Background: Mesenchymal stem cells (MSCs), which have the potential to differentiate into cardiomyocytes or vascular endothelial cells, have been used clinically as therapy for cardiomyopathy. In this study, we aimed to evaluate the long-term follow-up results. Methods and Results: We studied 8 patients with symptomatic heart failure (HF) on guideline-directed therapy (ischemic cardiomyopathy, n=3; nonischemic cardiomyopathy, n=5) who underwent intracardiac MSC transplantation using a catheter-based injection method between May 2004 and April 2006. Major adverse events and hospitalizations were investigated up to 10 years afterward. Compared with baseline, there were no significant differences in B-type natriuretic peptide (BNP) (from 211 to 173 pg/mL), left ventricular ejection fraction (LVEF) (from 24% to 26%), and peak oxygen uptake (from 16.5 to 19.2 mL/min/kg) at 2 months. During the follow-up period, no patients experienced serious adverse events such as arrhythmias. Three patients died of pneumonia in the 1st year, liver cancer in the 6th year, and HF in the 7th year. Of the remaining 5 patients, 3 patients were hospitalized for exacerbated HF, 1 of whom required heart transplantation in the 2nd year; 2 patients survived for 10 years without worsening HF. Conclusions: The results of this exploratory study of intracardiac MSCs administration suggest further research regarding the feasibility and efficacy is warranted.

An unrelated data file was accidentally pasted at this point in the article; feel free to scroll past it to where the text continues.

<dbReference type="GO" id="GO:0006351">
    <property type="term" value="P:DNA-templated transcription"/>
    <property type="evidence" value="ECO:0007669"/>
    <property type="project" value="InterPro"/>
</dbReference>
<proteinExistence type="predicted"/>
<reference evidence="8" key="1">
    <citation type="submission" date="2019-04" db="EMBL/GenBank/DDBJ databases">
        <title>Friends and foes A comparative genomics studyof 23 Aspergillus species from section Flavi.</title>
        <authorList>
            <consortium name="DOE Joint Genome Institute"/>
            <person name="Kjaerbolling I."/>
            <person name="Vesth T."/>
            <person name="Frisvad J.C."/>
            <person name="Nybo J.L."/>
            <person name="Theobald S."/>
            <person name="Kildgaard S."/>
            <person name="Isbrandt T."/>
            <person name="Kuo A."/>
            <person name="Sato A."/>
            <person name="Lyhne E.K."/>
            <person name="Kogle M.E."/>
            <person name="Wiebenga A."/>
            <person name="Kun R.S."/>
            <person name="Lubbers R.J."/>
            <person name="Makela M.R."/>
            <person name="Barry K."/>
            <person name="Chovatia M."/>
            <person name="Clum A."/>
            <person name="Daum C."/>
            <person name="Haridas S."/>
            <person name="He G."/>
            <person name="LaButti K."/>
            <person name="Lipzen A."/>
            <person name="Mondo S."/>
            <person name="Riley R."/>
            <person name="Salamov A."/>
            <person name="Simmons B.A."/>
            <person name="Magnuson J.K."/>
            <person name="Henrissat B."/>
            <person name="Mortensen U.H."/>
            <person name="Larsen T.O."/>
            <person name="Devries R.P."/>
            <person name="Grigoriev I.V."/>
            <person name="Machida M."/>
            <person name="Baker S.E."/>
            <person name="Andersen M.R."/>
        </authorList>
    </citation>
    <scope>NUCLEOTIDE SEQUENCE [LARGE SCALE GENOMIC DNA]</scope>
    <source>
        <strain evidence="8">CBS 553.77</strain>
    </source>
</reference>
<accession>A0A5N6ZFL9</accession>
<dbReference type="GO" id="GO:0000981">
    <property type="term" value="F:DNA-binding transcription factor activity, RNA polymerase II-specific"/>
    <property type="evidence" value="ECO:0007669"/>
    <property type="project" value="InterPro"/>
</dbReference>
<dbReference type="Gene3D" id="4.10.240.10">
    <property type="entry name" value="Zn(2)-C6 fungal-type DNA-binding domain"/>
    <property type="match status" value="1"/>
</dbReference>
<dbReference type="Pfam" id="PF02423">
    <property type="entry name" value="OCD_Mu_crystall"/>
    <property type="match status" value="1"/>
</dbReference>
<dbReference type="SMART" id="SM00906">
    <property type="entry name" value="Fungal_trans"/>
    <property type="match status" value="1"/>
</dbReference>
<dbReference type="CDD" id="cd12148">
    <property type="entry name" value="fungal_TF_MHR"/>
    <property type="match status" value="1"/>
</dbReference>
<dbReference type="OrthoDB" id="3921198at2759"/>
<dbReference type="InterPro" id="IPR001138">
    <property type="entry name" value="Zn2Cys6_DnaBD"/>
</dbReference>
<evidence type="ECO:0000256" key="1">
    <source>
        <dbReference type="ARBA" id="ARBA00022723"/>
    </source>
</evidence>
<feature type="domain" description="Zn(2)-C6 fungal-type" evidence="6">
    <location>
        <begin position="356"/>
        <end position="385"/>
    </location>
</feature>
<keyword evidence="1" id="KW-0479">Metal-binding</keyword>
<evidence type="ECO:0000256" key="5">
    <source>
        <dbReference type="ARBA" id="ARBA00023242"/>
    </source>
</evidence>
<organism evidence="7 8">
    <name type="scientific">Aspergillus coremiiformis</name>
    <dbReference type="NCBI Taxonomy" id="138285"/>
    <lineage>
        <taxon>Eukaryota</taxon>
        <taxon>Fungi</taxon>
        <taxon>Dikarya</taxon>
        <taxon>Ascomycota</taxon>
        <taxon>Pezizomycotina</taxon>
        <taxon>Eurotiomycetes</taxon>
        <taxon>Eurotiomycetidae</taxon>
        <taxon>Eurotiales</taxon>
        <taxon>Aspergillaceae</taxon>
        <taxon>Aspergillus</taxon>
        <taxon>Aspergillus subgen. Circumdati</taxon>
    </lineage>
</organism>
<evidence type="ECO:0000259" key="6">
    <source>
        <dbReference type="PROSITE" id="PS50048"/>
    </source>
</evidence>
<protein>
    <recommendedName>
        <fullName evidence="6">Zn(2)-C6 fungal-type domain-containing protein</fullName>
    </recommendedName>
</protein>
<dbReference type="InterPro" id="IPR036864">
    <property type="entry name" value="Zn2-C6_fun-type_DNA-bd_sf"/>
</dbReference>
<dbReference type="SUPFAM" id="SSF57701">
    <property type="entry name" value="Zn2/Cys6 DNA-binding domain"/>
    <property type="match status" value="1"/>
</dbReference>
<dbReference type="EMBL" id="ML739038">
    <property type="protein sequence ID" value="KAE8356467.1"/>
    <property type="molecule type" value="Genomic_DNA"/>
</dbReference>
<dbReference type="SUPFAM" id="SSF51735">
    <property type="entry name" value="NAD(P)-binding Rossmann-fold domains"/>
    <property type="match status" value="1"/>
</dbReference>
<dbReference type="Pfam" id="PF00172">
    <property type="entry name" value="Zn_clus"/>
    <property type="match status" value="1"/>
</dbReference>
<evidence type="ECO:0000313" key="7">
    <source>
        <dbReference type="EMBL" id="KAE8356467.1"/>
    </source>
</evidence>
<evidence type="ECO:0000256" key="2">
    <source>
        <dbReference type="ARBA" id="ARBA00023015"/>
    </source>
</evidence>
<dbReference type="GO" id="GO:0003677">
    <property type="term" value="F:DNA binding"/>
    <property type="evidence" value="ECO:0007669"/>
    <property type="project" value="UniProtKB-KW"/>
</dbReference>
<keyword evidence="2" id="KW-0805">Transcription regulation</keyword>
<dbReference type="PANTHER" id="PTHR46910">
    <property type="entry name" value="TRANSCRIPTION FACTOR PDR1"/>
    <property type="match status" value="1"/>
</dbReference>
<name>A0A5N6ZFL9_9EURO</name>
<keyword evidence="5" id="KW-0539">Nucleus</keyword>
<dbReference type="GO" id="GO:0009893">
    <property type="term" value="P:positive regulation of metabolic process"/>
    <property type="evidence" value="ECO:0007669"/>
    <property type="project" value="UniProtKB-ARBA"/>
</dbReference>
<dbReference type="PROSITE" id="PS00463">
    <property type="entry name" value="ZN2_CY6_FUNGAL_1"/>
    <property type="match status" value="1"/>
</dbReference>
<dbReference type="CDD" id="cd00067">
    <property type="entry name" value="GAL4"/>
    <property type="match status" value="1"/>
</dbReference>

- Cell therapy
- Heart failure
- Mesenchymal stem cells
ASJC Scopus subject areas
- Cardiology and Cardiovascular Medicine